By Charissa Luci-Atienza
Party-list Rep. Sharon Garin (AAMBIS-OWA) said on Saturday (Feb. 8) that a consolidated measure seeking the creation of the Coconut Farmers and Industry Trust Fund has been submitted to the House committee on food and agriculture for its consideration and approval.
The chairman of the technical working group (TWG) that consolidated 16 coconut levy fund bills said the TWG has referred the consolidated bill to its mother committee, chaired by Quezon Rep. Wilfrido Mark Enverga.
“The measure is finished at the TWG level. It has to be scheduled for the approval of the committee,” Garin, one of the principal authors of the bill, told the Manila Bulletin in an interview.
She said they are closely coordinating with the executive to ensure that the consolidated draft of the bill does not contain the controversial provisions that impelled President Duterte to veto the pro-farmers’ measure in February last year.
“We have been coordinating with the Executive. They have their own version and the House has its own version. We are reconciling that and we are in close coordination. Hopefully, what ever happened previously won’t happen again,” Garin, chairman of the House committee on economic affairs, said.
In early November last year, the TWG headed by Garin was convened to consolidate the 16 coco levy fund bills.
“This bill has been presented since the 10th Congress and such problem started in the 1960s, 1970s. This problem has been there for half a century already. This is our best chance to have this passed,” Garin said.
She said they are aiming to present to the plenary “something that will be acceptable to all of us.”
“What we are trying to do here is address the clamor of those who have been waiting for this for decades,” the House leader said.
Enverga, one of the principal authors of the bill, earlier said his panel will pass an “acceptable” measure that aims to address the veto message of President Duterte and the concerns of all concerned stakeholders.
In a letter addressed to the House of Representatives on Feb. 14 last year, President Duterte said the coco levy fund bill, which seeks the creation of a P100-billion trust fund for coconut farmers, “may be violative of the Constitution and is lacking in vital safeguards to avoid the repetition of painful mistakes committed in the past.”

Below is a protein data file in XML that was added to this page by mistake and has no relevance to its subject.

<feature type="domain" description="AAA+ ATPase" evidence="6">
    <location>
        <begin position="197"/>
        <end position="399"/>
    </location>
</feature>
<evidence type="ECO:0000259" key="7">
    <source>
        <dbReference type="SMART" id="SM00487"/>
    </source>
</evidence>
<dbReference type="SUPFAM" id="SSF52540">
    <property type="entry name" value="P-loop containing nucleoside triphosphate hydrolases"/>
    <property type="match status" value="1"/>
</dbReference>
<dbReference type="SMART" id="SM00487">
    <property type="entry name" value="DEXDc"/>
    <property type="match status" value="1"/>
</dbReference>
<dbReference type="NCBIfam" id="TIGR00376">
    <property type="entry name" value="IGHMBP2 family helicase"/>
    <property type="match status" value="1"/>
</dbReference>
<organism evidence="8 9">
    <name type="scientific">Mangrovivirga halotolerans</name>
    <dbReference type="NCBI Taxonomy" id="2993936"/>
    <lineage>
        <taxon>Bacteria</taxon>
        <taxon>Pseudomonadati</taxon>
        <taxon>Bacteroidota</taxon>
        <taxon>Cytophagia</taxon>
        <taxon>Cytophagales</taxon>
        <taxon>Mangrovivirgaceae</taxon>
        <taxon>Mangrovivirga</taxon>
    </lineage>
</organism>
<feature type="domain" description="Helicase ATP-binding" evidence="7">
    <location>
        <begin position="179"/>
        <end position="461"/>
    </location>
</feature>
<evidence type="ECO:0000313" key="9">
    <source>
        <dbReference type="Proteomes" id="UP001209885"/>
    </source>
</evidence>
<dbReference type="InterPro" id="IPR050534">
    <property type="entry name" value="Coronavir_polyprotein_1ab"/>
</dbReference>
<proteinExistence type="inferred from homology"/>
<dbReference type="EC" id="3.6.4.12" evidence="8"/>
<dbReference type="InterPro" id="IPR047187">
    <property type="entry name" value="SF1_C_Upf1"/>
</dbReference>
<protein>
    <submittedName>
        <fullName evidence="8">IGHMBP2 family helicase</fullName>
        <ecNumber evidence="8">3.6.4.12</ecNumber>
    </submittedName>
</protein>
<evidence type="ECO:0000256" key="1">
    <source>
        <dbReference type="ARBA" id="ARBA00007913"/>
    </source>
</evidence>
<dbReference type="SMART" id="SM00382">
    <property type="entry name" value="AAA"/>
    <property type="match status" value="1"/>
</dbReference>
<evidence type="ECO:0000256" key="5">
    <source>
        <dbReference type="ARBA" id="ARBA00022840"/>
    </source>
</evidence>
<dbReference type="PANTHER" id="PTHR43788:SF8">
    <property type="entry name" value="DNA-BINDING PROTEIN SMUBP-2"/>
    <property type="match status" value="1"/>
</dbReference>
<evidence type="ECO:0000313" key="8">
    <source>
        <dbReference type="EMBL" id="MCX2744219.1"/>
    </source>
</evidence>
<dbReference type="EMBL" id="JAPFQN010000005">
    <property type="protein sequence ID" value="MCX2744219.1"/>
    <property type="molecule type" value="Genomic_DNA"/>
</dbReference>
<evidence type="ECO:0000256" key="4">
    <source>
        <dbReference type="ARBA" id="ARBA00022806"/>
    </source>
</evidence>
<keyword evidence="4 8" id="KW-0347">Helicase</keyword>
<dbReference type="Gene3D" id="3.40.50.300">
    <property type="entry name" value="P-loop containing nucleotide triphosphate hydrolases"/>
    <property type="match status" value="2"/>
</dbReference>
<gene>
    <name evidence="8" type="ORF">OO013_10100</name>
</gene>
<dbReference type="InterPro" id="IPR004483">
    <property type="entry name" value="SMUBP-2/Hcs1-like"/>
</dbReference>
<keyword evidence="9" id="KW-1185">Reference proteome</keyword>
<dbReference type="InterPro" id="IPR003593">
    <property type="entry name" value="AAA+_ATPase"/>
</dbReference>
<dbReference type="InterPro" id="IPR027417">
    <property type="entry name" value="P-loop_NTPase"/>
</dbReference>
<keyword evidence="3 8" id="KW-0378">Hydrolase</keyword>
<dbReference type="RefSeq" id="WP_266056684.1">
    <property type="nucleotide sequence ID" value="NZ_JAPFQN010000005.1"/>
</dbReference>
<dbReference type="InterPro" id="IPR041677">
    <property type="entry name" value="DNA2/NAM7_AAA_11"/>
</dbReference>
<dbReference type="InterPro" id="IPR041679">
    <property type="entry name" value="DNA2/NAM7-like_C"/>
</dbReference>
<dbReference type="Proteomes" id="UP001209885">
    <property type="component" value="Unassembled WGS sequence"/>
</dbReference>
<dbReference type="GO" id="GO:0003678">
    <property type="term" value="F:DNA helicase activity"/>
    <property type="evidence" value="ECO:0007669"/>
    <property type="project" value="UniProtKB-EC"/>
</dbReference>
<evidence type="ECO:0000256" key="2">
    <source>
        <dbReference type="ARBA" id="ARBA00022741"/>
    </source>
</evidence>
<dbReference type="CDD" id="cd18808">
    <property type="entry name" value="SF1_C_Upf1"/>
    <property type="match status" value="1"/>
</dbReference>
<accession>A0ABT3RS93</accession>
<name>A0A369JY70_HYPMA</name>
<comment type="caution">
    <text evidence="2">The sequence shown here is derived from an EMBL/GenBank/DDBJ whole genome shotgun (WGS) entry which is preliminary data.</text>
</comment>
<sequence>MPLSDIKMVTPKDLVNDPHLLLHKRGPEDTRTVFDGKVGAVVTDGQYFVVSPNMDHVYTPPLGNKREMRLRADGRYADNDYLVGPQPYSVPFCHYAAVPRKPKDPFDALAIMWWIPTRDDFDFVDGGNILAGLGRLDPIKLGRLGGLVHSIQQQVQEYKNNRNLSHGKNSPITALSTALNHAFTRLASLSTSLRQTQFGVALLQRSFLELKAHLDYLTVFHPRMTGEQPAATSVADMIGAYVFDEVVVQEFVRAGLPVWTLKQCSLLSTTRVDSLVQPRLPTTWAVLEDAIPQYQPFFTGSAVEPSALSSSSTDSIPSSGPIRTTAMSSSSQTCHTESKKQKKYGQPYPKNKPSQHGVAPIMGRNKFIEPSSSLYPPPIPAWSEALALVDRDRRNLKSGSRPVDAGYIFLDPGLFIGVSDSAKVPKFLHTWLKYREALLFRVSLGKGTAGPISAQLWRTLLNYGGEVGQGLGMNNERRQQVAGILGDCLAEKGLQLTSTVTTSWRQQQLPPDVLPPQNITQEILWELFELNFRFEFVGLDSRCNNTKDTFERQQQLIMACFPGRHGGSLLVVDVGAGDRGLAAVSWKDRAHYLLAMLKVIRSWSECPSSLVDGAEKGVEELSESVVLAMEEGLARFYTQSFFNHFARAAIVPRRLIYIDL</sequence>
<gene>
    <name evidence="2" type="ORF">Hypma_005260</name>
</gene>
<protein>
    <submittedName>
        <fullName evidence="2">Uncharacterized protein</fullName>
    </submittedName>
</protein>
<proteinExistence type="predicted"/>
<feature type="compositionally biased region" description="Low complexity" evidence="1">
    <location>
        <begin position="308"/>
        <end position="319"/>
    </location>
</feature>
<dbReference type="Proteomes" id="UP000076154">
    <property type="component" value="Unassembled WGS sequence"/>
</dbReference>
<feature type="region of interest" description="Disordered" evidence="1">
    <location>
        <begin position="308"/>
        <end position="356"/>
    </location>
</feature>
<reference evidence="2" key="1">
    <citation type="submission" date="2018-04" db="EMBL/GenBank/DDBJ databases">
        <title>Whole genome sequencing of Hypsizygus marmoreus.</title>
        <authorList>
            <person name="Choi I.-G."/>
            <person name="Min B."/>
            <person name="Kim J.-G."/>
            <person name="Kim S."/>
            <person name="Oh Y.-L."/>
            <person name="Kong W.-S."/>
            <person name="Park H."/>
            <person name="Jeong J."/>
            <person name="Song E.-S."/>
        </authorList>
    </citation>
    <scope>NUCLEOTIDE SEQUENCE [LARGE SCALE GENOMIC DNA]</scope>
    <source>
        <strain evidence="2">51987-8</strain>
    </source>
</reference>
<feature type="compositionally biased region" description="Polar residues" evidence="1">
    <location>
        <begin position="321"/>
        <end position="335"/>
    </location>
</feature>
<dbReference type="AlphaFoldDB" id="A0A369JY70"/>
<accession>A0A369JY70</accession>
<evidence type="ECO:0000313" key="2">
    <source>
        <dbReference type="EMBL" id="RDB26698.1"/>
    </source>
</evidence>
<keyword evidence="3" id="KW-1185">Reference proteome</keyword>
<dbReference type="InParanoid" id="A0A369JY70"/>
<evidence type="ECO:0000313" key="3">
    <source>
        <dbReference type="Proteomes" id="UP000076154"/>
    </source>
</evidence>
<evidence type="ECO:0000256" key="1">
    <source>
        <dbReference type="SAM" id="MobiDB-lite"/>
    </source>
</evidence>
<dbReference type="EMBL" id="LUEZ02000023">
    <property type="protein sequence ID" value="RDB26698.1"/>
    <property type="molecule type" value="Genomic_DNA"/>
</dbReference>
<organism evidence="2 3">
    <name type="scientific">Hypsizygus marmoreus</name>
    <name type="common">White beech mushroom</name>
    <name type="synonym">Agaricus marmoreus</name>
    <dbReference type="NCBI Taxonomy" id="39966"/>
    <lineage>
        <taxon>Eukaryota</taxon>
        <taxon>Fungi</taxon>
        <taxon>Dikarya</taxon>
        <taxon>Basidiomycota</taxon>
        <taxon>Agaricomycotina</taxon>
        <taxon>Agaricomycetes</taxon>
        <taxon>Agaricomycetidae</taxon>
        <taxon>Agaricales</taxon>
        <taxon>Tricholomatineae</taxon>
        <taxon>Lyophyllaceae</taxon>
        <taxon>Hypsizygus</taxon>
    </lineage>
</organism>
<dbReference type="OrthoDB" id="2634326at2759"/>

He said the creation of an “effectively perpetual” trust fund is in violation of a constitutional provision which provides that money collected from tax levied for a special purpose shall be treated as a special fund and paid out for such purpose only, referring to Article IV Section 29(3) of the 1987 Constitution.
The President also opposed the broad powers given to the Philippine Coconut Authority (PCA), particularly its authority over the sale, disposition, or dissolution of coco levy assets.
Speaker Alan Peter Cayetano, one of the principal authors of the bill, earlier said the passage of the coco levy fund bill would be the Lower Chamber’s “expression of solidarity with the coconut farmers and their loved ones.”
“Now is the season for them to truly feel the assistance of a government that will bring bold solutions and swift actions for genuine change,” he said.
Cayetano’s bill seeks to declare the coconut levy assets a trust fund and provide for its management and utilization. It also seeks to authorize the Privatization and Management Office (PMO) to dispose of coconut levy assets.
Cayetano noted that in 2014, the Philippines’ share in the world coconut export was 49.4 percent with the country producing an average of 15.34 billion nuts per year.
“However, the coconut industry’s contribution to the economy has not been properly rewarded with appropriate investments either in the form of infrastructure or other form of support for coconut farmers,” he said.
The Bureau of Treasury reported to the Enverga panel that as of July 2019, the coco levy fund is pegged at P76.36 billion, while the coconut levy assets are worth P300 billion according to Presidential Commission on Good Government (PCGG) Commissioner Reynold Munsayac.